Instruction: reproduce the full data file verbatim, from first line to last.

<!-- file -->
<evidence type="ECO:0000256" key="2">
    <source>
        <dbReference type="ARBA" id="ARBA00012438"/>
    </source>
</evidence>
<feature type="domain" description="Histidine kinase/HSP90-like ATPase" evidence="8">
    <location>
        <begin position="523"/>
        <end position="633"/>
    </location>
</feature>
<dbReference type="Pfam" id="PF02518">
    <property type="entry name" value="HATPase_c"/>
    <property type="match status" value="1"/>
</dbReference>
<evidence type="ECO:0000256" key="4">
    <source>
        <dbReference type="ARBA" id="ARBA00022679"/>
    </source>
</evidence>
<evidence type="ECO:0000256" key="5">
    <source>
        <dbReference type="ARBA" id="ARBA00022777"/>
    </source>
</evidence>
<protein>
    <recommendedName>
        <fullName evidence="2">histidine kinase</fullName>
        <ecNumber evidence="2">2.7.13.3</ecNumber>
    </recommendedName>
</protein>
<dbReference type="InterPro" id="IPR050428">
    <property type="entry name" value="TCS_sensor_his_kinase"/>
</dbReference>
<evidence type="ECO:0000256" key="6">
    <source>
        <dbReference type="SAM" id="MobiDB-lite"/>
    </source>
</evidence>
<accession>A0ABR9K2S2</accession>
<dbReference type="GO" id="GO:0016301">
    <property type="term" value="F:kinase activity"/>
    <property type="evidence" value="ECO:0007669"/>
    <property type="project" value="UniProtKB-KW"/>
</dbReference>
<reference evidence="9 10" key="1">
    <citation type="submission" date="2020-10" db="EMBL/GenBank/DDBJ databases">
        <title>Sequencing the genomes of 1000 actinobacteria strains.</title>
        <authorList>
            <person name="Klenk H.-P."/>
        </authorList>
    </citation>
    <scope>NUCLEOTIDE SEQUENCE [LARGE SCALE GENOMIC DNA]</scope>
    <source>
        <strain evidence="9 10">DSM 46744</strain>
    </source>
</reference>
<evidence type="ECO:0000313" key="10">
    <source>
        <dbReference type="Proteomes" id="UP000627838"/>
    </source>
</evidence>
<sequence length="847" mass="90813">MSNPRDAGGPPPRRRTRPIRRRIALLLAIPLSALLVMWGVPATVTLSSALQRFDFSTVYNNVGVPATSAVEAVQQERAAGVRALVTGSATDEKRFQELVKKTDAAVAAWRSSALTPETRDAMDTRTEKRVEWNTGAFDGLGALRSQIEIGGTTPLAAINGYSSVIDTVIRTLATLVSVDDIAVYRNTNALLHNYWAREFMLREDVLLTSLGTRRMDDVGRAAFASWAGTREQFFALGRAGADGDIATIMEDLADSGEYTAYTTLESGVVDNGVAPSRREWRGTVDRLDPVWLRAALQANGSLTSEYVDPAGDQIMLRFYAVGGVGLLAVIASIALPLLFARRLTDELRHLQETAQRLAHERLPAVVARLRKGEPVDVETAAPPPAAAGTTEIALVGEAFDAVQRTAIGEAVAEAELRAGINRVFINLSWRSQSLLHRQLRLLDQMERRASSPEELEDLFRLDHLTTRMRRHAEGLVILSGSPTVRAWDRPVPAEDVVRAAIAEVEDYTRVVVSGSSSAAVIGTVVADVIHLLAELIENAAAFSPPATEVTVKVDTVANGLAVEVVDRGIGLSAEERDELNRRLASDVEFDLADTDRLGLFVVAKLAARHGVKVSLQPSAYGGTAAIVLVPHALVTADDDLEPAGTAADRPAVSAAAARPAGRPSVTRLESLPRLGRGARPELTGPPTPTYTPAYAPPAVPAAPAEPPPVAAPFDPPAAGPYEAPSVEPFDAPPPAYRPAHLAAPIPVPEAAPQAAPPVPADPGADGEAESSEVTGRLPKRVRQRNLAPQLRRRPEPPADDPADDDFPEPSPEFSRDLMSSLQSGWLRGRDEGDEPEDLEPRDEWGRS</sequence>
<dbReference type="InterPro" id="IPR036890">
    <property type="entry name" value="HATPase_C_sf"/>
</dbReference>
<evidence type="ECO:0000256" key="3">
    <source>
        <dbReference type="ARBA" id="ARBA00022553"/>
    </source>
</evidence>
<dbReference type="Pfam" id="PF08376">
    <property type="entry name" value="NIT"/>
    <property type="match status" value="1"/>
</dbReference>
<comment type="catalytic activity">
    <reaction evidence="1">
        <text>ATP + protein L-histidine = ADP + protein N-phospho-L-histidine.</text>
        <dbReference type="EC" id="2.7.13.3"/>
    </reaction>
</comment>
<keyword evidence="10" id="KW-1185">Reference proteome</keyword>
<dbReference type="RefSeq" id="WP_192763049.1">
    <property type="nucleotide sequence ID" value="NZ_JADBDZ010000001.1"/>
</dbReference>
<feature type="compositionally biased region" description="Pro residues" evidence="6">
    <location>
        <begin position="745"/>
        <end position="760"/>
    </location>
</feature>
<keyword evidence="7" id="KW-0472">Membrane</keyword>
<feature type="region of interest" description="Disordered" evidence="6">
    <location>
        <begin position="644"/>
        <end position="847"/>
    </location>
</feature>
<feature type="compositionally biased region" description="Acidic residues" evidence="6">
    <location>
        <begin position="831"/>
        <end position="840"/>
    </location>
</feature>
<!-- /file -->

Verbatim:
<evidence type="ECO:0000256" key="2">
    <source>
        <dbReference type="ARBA" id="ARBA00012438"/>
    </source>
</evidence>
<feature type="domain" description="Histidine kinase/HSP90-like ATPase" evidence="8">
    <location>
        <begin position="523"/>
        <end position="633"/>
    </location>
</feature>
<dbReference type="Pfam" id="PF02518">
    <property type="entry name" value="HATPase_c"/>
    <property type="match status" value="1"/>
</dbReference>
<evidence type="ECO:0000256" key="4">
    <source>
        <dbReference type="ARBA" id="ARBA00022679"/>
    </source>
</evidence>
<evidence type="ECO:0000256" key="5">
    <source>
        <dbReference type="ARBA" id="ARBA00022777"/>
    </source>
</evidence>
<protein>
    <recommendedName>
        <fullName evidence="2">histidine kinase</fullName>
        <ecNumber evidence="2">2.7.13.3</ecNumber>
    </recommendedName>
</protein>
<dbReference type="InterPro" id="IPR050428">
    <property type="entry name" value="TCS_sensor_his_kinase"/>
</dbReference>
<evidence type="ECO:0000256" key="6">
    <source>
        <dbReference type="SAM" id="MobiDB-lite"/>
    </source>
</evidence>
<accession>A0ABR9K2S2</accession>
<dbReference type="GO" id="GO:0016301">
    <property type="term" value="F:kinase activity"/>
    <property type="evidence" value="ECO:0007669"/>
    <property type="project" value="UniProtKB-KW"/>
</dbReference>
<reference evidence="9 10" key="1">
    <citation type="submission" date="2020-10" db="EMBL/GenBank/DDBJ databases">
        <title>Sequencing the genomes of 1000 actinobacteria strains.</title>
        <authorList>
            <person name="Klenk H.-P."/>
        </authorList>
    </citation>
    <scope>NUCLEOTIDE SEQUENCE [LARGE SCALE GENOMIC DNA]</scope>
    <source>
        <strain evidence="9 10">DSM 46744</strain>
    </source>
</reference>
<evidence type="ECO:0000313" key="10">
    <source>
        <dbReference type="Proteomes" id="UP000627838"/>
    </source>
</evidence>
<sequence length="847" mass="90813">MSNPRDAGGPPPRRRTRPIRRRIALLLAIPLSALLVMWGVPATVTLSSALQRFDFSTVYNNVGVPATSAVEAVQQERAAGVRALVTGSATDEKRFQELVKKTDAAVAAWRSSALTPETRDAMDTRTEKRVEWNTGAFDGLGALRSQIEIGGTTPLAAINGYSSVIDTVIRTLATLVSVDDIAVYRNTNALLHNYWAREFMLREDVLLTSLGTRRMDDVGRAAFASWAGTREQFFALGRAGADGDIATIMEDLADSGEYTAYTTLESGVVDNGVAPSRREWRGTVDRLDPVWLRAALQANGSLTSEYVDPAGDQIMLRFYAVGGVGLLAVIASIALPLLFARRLTDELRHLQETAQRLAHERLPAVVARLRKGEPVDVETAAPPPAAAGTTEIALVGEAFDAVQRTAIGEAVAEAELRAGINRVFINLSWRSQSLLHRQLRLLDQMERRASSPEELEDLFRLDHLTTRMRRHAEGLVILSGSPTVRAWDRPVPAEDVVRAAIAEVEDYTRVVVSGSSSAAVIGTVVADVIHLLAELIENAAAFSPPATEVTVKVDTVANGLAVEVVDRGIGLSAEERDELNRRLASDVEFDLADTDRLGLFVVAKLAARHGVKVSLQPSAYGGTAAIVLVPHALVTADDDLEPAGTAADRPAVSAAAARPAGRPSVTRLESLPRLGRGARPELTGPPTPTYTPAYAPPAVPAAPAEPPPVAAPFDPPAAGPYEAPSVEPFDAPPPAYRPAHLAAPIPVPEAAPQAAPPVPADPGADGEAESSEVTGRLPKRVRQRNLAPQLRRRPEPPADDPADDDFPEPSPEFSRDLMSSLQSGWLRGRDEGDEPEDLEPRDEWGRS</sequence>
<dbReference type="InterPro" id="IPR036890">
    <property type="entry name" value="HATPase_C_sf"/>
</dbReference>
<evidence type="ECO:0000256" key="3">
    <source>
        <dbReference type="ARBA" id="ARBA00022553"/>
    </source>
</evidence>
<dbReference type="Pfam" id="PF08376">
    <property type="entry name" value="NIT"/>
    <property type="match status" value="1"/>
</dbReference>
<comment type="catalytic activity">
    <reaction evidence="1">
        <text>ATP + protein L-histidine = ADP + protein N-phospho-L-histidine.</text>
        <dbReference type="EC" id="2.7.13.3"/>
    </reaction>
</comment>
<keyword evidence="10" id="KW-1185">Reference proteome</keyword>
<dbReference type="RefSeq" id="WP_192763049.1">
    <property type="nucleotide sequence ID" value="NZ_JADBDZ010000001.1"/>
</dbReference>
<feature type="compositionally biased region" description="Pro residues" evidence="6">
    <location>
        <begin position="745"/>
        <end position="760"/>
    </location>
</feature>
<keyword evidence="7" id="KW-0472">Membrane</keyword>
<feature type="region of interest" description="Disordered" evidence="6">
    <location>
        <begin position="644"/>
        <end position="847"/>
    </location>
</feature>
<feature type="compositionally biased region" description="Acidic residues" evidence="6">
    <location>
        <begin position="831"/>
        <end position="840"/>
    </location>
</feature>